Where does one start? I arrived at the Jinnah International Airport in Karachi, Pakistan at 09:00AM after a long trip through Dubai. I was exhausted, sleepy and hot. What I needed was a shower, some sleep and probably food. I had an 8 hour meeting the next day, so I was very aware that my bonding session with Karachi will be restricted to my hotel, which also the venue of my meeting, the cab driver and airport. Upon arrival, I wheeled my single bag to an empty passport control hall. The counters were all empty, meaning my fellow passengers had been basically whisked through. There were not many foreigners on the plane and the activity at 'my' specific counter justified this. When I arrived at the passport control space, there stood close to 8 counters with officers ready to serve Pakistani nationals. Which is fair enough because it is their country and they deserve a high level of priority. At the far corner of the lobby stood a lonely counter labeled ‘strangers’.  I knew that was my counter. There was no passenger queuing on this counter, meaning I was the only stranger. Quite strange indeed!

I handed my passport to the officer in charge and the shock in his eyes was evident. Of course he could see that I held a Kenyan passport, but he still asked about my nationality. The next logical question was what I was in for in Karachi? At this point I assumed he had not read the bunch of documents that I put in front of him, or he just needed to counter check that I am not one of those people who get prepped to say stuff to immigration officers, which are categorically different from what they have in their documents. The conversation was simple, straight to the point. He still checked whether I was Nigerian. I referred him to the Passport. He asked me to look direct at his logitech camera to ensure that I am a true representation of the image he held in his hand. I guess that went well, cos he positively stamped on passport.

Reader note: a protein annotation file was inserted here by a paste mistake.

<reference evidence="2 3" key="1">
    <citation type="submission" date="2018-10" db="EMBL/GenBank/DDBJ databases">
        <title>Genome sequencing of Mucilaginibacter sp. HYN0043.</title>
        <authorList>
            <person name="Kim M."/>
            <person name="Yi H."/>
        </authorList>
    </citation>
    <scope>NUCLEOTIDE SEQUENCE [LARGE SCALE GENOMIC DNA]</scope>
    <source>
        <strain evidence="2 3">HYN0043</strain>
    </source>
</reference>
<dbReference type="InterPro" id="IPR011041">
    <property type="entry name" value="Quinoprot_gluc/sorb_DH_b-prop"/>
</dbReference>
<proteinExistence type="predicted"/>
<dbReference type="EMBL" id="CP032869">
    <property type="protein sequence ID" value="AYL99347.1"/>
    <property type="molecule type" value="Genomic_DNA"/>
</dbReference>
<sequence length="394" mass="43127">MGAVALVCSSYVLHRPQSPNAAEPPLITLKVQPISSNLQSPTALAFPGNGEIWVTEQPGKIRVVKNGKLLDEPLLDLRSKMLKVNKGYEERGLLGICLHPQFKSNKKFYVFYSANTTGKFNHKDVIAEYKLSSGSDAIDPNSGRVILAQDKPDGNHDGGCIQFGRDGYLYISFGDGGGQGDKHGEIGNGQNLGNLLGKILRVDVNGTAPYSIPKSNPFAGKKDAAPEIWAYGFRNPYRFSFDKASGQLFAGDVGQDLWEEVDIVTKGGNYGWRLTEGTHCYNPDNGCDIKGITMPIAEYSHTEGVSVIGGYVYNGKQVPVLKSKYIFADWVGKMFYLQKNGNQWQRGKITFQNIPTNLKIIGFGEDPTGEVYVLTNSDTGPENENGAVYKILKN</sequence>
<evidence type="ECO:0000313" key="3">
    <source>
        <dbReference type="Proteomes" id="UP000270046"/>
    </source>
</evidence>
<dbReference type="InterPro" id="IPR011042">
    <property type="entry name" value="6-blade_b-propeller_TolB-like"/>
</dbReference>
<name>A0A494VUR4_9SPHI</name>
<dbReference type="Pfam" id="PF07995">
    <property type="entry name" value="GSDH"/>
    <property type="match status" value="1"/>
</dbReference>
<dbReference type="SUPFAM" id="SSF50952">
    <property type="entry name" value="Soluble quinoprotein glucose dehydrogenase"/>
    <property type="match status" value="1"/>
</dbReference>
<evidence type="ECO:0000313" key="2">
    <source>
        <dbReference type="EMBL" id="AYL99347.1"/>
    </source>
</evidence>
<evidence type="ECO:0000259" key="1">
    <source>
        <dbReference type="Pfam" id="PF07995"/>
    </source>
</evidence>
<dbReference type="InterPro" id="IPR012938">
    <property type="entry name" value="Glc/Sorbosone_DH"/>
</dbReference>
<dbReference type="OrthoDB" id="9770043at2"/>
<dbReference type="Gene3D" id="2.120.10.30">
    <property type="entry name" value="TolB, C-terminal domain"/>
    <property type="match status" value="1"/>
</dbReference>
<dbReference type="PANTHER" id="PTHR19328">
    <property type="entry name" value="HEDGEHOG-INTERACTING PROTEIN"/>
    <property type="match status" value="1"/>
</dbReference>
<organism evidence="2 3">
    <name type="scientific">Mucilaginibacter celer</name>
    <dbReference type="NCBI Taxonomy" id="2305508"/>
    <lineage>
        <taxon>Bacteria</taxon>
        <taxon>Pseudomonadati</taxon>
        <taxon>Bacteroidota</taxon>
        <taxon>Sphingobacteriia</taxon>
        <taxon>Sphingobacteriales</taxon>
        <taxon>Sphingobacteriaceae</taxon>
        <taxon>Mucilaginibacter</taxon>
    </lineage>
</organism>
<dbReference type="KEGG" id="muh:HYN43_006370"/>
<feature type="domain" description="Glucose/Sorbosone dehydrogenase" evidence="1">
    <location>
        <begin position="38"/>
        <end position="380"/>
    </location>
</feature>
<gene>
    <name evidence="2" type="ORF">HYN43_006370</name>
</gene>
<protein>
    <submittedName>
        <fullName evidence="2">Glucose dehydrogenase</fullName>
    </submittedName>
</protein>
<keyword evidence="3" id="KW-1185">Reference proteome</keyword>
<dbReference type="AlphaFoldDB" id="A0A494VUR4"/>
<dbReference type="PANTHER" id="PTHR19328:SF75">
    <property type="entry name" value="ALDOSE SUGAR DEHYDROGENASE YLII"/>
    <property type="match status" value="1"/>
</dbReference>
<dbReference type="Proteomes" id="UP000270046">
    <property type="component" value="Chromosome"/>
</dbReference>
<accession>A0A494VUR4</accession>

Having gone through the administrative processes and cleared to stride into Karachi, someone figured that my little bag needed deeper screening beyond the electronic scan that I walked through. This was a long process as it was pretty much piece by piece check! My bag was emptied and pocket after pocket checked. Did I mention that I was extremely tired and sleepy? YES I was. The last thing you want to do to a guy who has been traveling for the past 16 hours including a not-so-fun lay over in Dubai is check each and every pocket of his trousers. For those planning their next trip to Karachi, keep of cargo pants cos those tend to have at least 5 pockets. 3 cargo pants means 15 pockets, which translates to probably 20 minutes search. After checking through my passport for the 4th time, I was let through. My ride to  the hotel was uneventful. I was tired and sleepy, but I could not ignore the buzz of activity in busy Karachi. Showing every characteristic of a poor economy, Karachi was an excitement. The striking feature on the streets was ambulance and police sirens. Close to 5 every 10 minutes. Qualitative research on the frequency of police and ambulance sirens and contextual realities in Karachi might be a useful piece of work.

The Regent Plaza – Hotel and Convention Centre was a piece of ART. Beautiful and golden. Very disconnected to the realities I had experienced on the streets. Walking through the vast doors and through the lobby, you could pass for being in New York, DC or Amsterdam. The lobby was cool – thanks to the AC. Walking into my vast room, I could not help my draw open the curtains. Suddenly I was reminded of the reality outside. My 6th Floor room overlooked the city of Karachi and through these wide windows, I could see Karachians hussling to make end meet. Busy in the mid day heat and from a far I could still hear the ambulance and police sirens, meaning people somewhere needed urgent attention, or in this case someone needed to wade through traffic with ease.

After a cold shower and some biryani for lunch, I crashed out. It had been a long many days and sleep was vital if I had to survive the eight-hour meeting the next day. I woke up to a ringing phone and my host had a folder – full of preparatory material for the meeting. For 8 hours, we grappled with the challenges of translating conflict early warning signals into action for preventing armed violence. On the streets, the question was, how does one develop early warning systems for suicidal bombers? At that point, it was time to go home and no one really knows the answer to that.